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2014 Business Review XIII: China-Oceania Trade, Economic Relations Open New Chapter

China鈥檚 trade and economic relations with Australia, New Zealand and Pacific island countries maintained a steady development in 2014. In November 2014, President Xi Jinping paid state visits to Australia, New Zealand and Fiji, and met with the leaders of eight Pacific island countries which had established diplomatic relations with China. China established comprehensive strategic partnership with Australia and New Zealand, and strategic partnership with mutual respect and development with Pacific island countries, which opened a new chapter of bilateral relations between China and Oceania countries.

1. Exchange of high-level visits promoted pragmatic cooperation.

In 2014, the prime minister of Australia and that of New Zealand visited China respectively, and China and the two foreign countries realized the exchange of visits by their leader within the year. State leaders and trade ministers of Oceania countries including Papua New Guinea met with Chinese leaders and the Chinese commerce minister in many regional and multilateral occasions like APEC and G20 meetings, strongly promoting bilateral pragmatic trade and economic cooperation. In June 2014, the China-Australia Ministerial Economic Joint Committee met successfully in Australia, substantially promoting China-Australia FTA negotiations. Besides, China and Fiji held the second Economic and Trade Joint Committee meeting.

2. China and Australia closed FTA negotiations substantially.

In November 2014, when President Xi Jinping was visiting Australia, the trade ministers of the two countries signed the intention statement on substantially concluding the FTA negotiations. China-Australia FTA negotiations were launched in April 2005, and it was another comprehensive and high-level free trade agreement China signed with important economies of the Asian-Pacific region after the China-ROK FTA. The agreement covered about 10 sectors including trade in goods, trade in services, investment and rules and 鈥1 century economic and trade issues鈥like e-commerce and government procurement, realizing the comprehensive, high-quality and benefit balanced goals. The signing of the agreement will make the economic advantages of the two countries complementary and help them gain mutual benefit and promote deep development of bilateral trade and economic relations.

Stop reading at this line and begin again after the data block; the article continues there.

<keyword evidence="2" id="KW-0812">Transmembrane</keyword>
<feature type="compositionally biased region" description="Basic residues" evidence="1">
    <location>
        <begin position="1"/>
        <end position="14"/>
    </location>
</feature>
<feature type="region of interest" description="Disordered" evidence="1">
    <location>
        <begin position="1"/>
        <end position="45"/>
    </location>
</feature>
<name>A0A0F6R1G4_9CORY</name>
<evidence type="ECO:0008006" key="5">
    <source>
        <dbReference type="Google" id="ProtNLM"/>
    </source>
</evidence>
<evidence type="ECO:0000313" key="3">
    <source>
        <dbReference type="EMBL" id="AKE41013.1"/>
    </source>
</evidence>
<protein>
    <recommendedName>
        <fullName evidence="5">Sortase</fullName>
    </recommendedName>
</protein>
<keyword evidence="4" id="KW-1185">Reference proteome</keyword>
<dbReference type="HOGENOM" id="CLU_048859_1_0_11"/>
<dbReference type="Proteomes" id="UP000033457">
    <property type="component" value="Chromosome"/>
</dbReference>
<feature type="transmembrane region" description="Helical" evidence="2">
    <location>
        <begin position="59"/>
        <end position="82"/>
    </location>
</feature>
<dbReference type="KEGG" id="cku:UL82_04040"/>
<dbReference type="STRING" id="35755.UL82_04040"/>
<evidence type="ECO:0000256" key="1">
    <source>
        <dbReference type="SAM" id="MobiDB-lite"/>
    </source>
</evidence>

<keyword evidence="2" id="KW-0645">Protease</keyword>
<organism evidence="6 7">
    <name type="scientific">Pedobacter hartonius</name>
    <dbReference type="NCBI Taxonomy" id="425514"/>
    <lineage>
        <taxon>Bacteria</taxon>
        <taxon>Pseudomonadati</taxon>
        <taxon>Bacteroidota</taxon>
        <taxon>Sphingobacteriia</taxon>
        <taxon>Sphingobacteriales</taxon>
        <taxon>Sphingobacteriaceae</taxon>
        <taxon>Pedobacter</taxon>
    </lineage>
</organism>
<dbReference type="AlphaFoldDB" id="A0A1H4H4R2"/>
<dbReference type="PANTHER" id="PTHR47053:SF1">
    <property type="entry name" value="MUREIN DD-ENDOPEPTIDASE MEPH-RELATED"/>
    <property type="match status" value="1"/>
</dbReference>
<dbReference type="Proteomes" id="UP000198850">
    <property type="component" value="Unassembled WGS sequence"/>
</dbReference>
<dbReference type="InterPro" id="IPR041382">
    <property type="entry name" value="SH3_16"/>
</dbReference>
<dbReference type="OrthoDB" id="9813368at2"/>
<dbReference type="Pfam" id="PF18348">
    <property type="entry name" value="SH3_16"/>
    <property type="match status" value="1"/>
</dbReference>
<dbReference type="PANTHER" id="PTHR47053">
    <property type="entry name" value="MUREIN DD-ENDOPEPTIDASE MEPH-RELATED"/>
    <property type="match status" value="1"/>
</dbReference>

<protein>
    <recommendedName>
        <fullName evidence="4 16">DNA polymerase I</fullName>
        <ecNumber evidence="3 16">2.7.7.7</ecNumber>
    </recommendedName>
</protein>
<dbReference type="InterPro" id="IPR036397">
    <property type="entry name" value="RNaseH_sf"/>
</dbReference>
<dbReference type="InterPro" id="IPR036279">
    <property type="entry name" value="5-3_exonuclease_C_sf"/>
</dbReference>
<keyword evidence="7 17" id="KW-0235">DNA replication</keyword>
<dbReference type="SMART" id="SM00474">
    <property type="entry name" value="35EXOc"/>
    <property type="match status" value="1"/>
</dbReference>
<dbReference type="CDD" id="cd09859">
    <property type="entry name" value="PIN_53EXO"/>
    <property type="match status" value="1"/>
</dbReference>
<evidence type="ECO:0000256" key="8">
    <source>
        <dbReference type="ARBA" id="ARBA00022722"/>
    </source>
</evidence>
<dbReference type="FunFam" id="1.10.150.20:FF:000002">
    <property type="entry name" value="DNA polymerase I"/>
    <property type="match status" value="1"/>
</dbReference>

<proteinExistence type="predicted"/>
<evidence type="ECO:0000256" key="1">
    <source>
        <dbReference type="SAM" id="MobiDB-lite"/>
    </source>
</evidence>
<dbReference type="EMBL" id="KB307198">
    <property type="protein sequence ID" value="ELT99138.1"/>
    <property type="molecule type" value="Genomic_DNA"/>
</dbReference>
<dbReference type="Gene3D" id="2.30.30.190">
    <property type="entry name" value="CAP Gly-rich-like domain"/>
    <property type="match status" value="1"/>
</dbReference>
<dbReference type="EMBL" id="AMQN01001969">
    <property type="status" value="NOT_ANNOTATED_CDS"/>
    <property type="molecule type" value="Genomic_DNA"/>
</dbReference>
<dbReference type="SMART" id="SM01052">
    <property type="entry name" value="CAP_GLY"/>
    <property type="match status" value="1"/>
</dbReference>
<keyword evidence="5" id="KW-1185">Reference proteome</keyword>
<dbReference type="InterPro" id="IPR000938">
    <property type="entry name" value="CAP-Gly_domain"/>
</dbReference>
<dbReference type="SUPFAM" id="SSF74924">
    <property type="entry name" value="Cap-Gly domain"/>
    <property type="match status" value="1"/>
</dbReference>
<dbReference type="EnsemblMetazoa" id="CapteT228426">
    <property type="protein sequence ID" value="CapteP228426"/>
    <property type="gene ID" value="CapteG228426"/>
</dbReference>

3. The follow-up work of the 2nd China-Pacific Island Countries Economic Development and Cooperation Forum went smoothly.
The implementation of the forum was steadily progressed in the year. The measures announced by China ran smoothly. The two parties have gained partial results in supporting major project construction of island countries, expanding export to China, developing human resources, developing medical and health services and agricultural production, environment protection and prevention and reduction of natural disasters, and carrying out tourism cooperation.

4. Bilateral trade witnessed a steady growth.

In January-October of 2014, the trade volume between China and Oceania countries amounted to US$ 131.61 billion, up 5.7% year on year. China鈥檚 export to Oceania reached US$ 37.83 billion, up 2.9% year on year; import from Oceania was US$ 93.78 billion, up 6.8% year on year. Major export products of China to Oceania included mechanical and electrical products, clothing and textiles, light industrial products, chemical and medical raw materials, and major imports from Oceania included iron ore, dairy products, alumina, beef, wool and log, and fishery products. China was still the largest trade partner, largest import source and largest export market of Australia, and became the largest trade partner of goods and largest export market of New Zealand for the first time.

5. Chinese enterprises sped up their pace of going out to Oceania.

In January-November 2014, the non-financial direct investment of Chinese enterprises to Oceania was US$ 2.54 billion, mainly in the fields of energy and mining resources development, agriculture and husbandry, aquatic products and tourism cooperation.

In January-November 2014, the newly signed contracts of Chinese enterprises in Oceania amounted to US$ 1.46 billion, up 9.2% year on year; completed turnover reached US$ 2.03 billion, up 11.5% year on year. Among that, the contracting projects in Papua New Guinea gained historical breakthrough, winning the bidding of several large projects, covering highway, housing, water affairs, power station, bridge, port and communication construction.

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